The Pantheon in Rome is one of the grand architectural statements of all ages. This richly illustrated book isolates the reasons for its extraordinary impact on Western architecture, discussing the Pantheon as a building in its time but also as a building for all time.
Mr. MacDonald traces the history of the structure since its completion and examines its progeny--domed rotundas with temple-fronted porches built from the second century to the twentieth--relating them to the original. He analyzes the Pantheon's design and the details of its technology and construction, and explores the meaning of the building on the basis of ancient texts, formal symbolism, and architectural analogy. He sees the immense unobstructed interior, with its disk of light that marks the sun's passage through the day, as an architectural metaphor for the ecumenical pretensions of the Roman Empire.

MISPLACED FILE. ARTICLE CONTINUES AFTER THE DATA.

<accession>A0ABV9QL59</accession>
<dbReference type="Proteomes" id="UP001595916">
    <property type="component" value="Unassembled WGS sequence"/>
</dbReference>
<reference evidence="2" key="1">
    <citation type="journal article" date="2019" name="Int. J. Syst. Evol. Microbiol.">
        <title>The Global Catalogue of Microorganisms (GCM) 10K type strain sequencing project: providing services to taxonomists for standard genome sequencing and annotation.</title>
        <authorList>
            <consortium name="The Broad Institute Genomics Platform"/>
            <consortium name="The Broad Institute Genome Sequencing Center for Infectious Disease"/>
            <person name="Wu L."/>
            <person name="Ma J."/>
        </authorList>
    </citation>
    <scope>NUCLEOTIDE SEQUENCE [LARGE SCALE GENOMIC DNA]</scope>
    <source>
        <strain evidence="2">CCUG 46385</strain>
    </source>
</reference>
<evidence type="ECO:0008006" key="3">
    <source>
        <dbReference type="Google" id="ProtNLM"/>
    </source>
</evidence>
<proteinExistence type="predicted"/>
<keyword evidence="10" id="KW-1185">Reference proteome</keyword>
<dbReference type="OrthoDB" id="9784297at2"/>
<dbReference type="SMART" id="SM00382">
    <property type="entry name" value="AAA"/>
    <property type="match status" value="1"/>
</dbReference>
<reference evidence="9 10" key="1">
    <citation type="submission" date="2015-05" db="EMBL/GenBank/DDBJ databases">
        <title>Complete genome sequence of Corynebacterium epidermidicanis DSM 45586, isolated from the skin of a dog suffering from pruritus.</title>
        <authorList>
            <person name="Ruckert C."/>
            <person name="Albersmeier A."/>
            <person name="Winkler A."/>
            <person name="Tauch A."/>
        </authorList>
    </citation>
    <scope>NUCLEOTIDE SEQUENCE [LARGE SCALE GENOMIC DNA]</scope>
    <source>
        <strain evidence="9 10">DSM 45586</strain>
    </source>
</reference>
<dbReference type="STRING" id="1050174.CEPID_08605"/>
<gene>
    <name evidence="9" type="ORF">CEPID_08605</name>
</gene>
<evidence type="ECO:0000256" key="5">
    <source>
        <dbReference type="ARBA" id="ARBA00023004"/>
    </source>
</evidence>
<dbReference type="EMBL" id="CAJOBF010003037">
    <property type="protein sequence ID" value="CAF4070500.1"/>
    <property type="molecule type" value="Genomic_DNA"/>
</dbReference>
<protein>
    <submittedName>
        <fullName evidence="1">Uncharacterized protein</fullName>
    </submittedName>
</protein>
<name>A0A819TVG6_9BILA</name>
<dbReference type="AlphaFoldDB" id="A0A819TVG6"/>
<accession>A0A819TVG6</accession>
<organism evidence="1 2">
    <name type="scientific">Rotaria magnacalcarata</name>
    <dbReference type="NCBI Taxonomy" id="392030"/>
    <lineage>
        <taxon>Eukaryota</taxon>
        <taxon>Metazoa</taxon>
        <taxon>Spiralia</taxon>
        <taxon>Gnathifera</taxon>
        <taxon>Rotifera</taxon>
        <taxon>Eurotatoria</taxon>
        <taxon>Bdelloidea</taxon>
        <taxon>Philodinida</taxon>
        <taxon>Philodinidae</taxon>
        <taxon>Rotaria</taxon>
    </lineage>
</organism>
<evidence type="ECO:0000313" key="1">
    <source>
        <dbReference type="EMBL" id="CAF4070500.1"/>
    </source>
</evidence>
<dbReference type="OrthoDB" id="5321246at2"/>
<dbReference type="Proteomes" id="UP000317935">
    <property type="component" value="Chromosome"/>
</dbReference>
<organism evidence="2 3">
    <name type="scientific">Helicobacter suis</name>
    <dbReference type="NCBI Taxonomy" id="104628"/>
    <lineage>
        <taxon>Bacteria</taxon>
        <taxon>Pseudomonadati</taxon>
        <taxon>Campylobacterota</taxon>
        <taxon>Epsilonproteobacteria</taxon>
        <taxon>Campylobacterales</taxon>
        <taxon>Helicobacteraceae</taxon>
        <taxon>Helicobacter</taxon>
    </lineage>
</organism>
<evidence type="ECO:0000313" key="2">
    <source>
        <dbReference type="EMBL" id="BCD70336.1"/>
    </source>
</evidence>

Past discussions of the Pantheon have tended to center on design and structure. These are but the starting point for Mr. MacDonald, who goes on to show why it ranks--along with Cheops's pyramid, the Parthenon, Wren's churches, Mansard's palaces-as an architectural archetype.
The Pantheon is an informative and extremely well organized [book on] one of the most important and influential buildings in world history. Throughout, the language is appealing...Not only a coherent summary of the history, description, and analysis of the building, but also a discussion of the relevant architectural issues within a larger framework.
MacDonald describes the Pantheon's structure in some detail, against the background of contemporary architecture and building methods...and he gives a brilliant resume of its influence on other architects from just after its building to the 1950s...an exceptionally well constructed and readable book.
- 160 pages
- 6-1/8 x 9-1/4 inches
- Harvard University Press
- Foreword by John Pinto
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